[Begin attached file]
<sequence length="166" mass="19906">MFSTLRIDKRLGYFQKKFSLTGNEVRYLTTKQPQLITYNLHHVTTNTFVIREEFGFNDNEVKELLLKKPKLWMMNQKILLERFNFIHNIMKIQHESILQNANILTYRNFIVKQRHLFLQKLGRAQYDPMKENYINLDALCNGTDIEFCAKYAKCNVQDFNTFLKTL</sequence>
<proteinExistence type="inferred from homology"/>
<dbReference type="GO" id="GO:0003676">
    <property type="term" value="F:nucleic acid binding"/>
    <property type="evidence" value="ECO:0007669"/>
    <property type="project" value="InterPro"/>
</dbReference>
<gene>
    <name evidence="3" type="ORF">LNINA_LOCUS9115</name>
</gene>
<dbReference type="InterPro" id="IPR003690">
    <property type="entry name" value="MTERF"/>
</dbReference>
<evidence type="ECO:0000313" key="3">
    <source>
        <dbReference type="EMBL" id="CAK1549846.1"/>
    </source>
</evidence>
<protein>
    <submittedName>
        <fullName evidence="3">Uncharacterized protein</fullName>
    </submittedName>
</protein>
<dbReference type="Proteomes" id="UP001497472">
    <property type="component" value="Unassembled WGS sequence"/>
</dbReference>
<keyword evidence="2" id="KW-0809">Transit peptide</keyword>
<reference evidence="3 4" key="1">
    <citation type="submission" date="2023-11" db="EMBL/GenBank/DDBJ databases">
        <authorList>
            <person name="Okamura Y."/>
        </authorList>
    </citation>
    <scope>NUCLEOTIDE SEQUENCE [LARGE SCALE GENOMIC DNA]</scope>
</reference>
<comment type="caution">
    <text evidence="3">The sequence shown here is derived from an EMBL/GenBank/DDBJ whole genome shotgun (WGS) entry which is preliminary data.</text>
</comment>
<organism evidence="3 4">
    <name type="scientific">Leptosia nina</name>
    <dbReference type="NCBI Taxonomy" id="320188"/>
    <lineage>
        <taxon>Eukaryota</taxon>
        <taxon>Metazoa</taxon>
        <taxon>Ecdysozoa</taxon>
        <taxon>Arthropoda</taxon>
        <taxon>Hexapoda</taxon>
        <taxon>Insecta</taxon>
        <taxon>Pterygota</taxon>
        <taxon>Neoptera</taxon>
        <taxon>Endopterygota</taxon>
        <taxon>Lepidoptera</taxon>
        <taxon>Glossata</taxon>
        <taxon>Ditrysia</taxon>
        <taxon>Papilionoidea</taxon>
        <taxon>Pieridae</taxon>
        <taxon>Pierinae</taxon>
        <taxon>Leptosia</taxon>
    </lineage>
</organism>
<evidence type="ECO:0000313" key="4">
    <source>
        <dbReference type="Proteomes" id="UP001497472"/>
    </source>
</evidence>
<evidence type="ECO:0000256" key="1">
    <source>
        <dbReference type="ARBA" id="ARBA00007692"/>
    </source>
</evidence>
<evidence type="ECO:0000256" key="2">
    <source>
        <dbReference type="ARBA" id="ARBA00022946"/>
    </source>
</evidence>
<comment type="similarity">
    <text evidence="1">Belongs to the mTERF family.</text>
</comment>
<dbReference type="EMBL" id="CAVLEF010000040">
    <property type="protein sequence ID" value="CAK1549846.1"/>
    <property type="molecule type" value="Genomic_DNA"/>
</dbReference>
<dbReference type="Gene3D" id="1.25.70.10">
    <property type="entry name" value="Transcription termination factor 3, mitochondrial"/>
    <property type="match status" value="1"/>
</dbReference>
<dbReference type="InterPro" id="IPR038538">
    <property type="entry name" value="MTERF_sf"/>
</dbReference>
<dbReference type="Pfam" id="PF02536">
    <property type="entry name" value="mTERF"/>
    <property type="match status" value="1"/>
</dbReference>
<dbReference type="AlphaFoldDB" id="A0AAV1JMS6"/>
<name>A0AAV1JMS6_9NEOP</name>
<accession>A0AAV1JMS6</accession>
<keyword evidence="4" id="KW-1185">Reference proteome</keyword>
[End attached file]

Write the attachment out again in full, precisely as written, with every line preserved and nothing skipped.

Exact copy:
<sequence length="166" mass="19906">MFSTLRIDKRLGYFQKKFSLTGNEVRYLTTKQPQLITYNLHHVTTNTFVIREEFGFNDNEVKELLLKKPKLWMMNQKILLERFNFIHNIMKIQHESILQNANILTYRNFIVKQRHLFLQKLGRAQYDPMKENYINLDALCNGTDIEFCAKYAKCNVQDFNTFLKTL</sequence>
<proteinExistence type="inferred from homology"/>
<dbReference type="GO" id="GO:0003676">
    <property type="term" value="F:nucleic acid binding"/>
    <property type="evidence" value="ECO:0007669"/>
    <property type="project" value="InterPro"/>
</dbReference>
<gene>
    <name evidence="3" type="ORF">LNINA_LOCUS9115</name>
</gene>
<dbReference type="InterPro" id="IPR003690">
    <property type="entry name" value="MTERF"/>
</dbReference>
<evidence type="ECO:0000313" key="3">
    <source>
        <dbReference type="EMBL" id="CAK1549846.1"/>
    </source>
</evidence>
<protein>
    <submittedName>
        <fullName evidence="3">Uncharacterized protein</fullName>
    </submittedName>
</protein>
<dbReference type="Proteomes" id="UP001497472">
    <property type="component" value="Unassembled WGS sequence"/>
</dbReference>
<keyword evidence="2" id="KW-0809">Transit peptide</keyword>
<reference evidence="3 4" key="1">
    <citation type="submission" date="2023-11" db="EMBL/GenBank/DDBJ databases">
        <authorList>
            <person name="Okamura Y."/>
        </authorList>
    </citation>
    <scope>NUCLEOTIDE SEQUENCE [LARGE SCALE GENOMIC DNA]</scope>
</reference>
<comment type="caution">
    <text evidence="3">The sequence shown here is derived from an EMBL/GenBank/DDBJ whole genome shotgun (WGS) entry which is preliminary data.</text>
</comment>
<organism evidence="3 4">
    <name type="scientific">Leptosia nina</name>
    <dbReference type="NCBI Taxonomy" id="320188"/>
    <lineage>
        <taxon>Eukaryota</taxon>
        <taxon>Metazoa</taxon>
        <taxon>Ecdysozoa</taxon>
        <taxon>Arthropoda</taxon>
        <taxon>Hexapoda</taxon>
        <taxon>Insecta</taxon>
        <taxon>Pterygota</taxon>
        <taxon>Neoptera</taxon>
        <taxon>Endopterygota</taxon>
        <taxon>Lepidoptera</taxon>
        <taxon>Glossata</taxon>
        <taxon>Ditrysia</taxon>
        <taxon>Papilionoidea</taxon>
        <taxon>Pieridae</taxon>
        <taxon>Pierinae</taxon>
        <taxon>Leptosia</taxon>
    </lineage>
</organism>
<evidence type="ECO:0000313" key="4">
    <source>
        <dbReference type="Proteomes" id="UP001497472"/>
    </source>
</evidence>
<evidence type="ECO:0000256" key="1">
    <source>
        <dbReference type="ARBA" id="ARBA00007692"/>
    </source>
</evidence>
<evidence type="ECO:0000256" key="2">
    <source>
        <dbReference type="ARBA" id="ARBA00022946"/>
    </source>
</evidence>
<comment type="similarity">
    <text evidence="1">Belongs to the mTERF family.</text>
</comment>
<dbReference type="EMBL" id="CAVLEF010000040">
    <property type="protein sequence ID" value="CAK1549846.1"/>
    <property type="molecule type" value="Genomic_DNA"/>
</dbReference>
<dbReference type="Gene3D" id="1.25.70.10">
    <property type="entry name" value="Transcription termination factor 3, mitochondrial"/>
    <property type="match status" value="1"/>
</dbReference>
<dbReference type="InterPro" id="IPR038538">
    <property type="entry name" value="MTERF_sf"/>
</dbReference>
<dbReference type="Pfam" id="PF02536">
    <property type="entry name" value="mTERF"/>
    <property type="match status" value="1"/>
</dbReference>
<dbReference type="AlphaFoldDB" id="A0AAV1JMS6"/>
<name>A0AAV1JMS6_9NEOP</name>
<accession>A0AAV1JMS6</accession>
<keyword evidence="4" id="KW-1185">Reference proteome</keyword>